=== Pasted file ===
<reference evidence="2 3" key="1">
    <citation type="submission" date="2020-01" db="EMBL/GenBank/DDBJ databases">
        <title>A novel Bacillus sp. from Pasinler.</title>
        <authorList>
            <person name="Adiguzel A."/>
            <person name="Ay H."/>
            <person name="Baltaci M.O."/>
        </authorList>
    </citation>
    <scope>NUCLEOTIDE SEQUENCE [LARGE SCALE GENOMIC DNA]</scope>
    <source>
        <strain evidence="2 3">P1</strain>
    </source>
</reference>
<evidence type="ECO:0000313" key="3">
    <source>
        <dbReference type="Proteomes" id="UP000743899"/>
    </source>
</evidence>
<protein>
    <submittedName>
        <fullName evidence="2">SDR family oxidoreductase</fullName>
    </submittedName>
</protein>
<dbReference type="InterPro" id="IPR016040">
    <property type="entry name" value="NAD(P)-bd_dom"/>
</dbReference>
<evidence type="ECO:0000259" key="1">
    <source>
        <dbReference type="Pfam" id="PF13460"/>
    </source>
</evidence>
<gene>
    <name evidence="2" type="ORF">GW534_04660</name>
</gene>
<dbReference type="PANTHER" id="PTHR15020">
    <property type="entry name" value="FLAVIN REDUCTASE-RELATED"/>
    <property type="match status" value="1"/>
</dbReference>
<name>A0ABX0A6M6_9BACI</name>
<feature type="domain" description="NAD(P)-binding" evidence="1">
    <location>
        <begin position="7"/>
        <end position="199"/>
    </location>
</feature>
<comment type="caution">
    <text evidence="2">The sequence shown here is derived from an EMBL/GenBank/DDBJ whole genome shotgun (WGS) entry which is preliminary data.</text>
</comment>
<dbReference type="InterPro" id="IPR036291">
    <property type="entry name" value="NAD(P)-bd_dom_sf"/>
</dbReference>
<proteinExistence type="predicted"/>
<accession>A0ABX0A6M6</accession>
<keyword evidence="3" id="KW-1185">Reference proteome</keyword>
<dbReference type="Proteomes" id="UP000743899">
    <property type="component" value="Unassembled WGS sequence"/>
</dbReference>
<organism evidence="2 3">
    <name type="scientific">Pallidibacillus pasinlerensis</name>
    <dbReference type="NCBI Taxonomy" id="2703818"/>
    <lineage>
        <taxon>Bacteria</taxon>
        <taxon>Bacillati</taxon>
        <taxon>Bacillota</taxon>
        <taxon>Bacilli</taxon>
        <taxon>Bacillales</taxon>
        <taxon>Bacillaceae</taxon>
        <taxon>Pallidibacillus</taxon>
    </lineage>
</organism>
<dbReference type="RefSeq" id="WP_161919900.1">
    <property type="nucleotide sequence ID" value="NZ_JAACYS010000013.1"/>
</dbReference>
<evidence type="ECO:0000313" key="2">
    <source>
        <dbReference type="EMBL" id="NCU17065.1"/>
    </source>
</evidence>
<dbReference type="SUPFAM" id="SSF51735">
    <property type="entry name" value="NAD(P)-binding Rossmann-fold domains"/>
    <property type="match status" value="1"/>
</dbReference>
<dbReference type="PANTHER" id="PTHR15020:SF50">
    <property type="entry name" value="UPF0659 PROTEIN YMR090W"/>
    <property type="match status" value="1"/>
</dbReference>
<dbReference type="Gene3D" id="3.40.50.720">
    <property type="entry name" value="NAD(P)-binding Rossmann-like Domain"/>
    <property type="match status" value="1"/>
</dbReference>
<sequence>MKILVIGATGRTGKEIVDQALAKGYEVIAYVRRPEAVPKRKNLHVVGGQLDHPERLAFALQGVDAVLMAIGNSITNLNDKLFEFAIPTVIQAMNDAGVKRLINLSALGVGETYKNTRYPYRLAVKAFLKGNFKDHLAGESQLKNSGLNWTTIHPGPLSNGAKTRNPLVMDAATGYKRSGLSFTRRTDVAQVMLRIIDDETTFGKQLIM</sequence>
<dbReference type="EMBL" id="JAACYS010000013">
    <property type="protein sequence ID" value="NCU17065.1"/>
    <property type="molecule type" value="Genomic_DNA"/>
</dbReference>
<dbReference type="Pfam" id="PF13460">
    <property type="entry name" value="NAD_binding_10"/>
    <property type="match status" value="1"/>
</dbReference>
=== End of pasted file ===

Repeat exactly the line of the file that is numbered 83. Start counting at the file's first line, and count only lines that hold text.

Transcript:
</dbReference>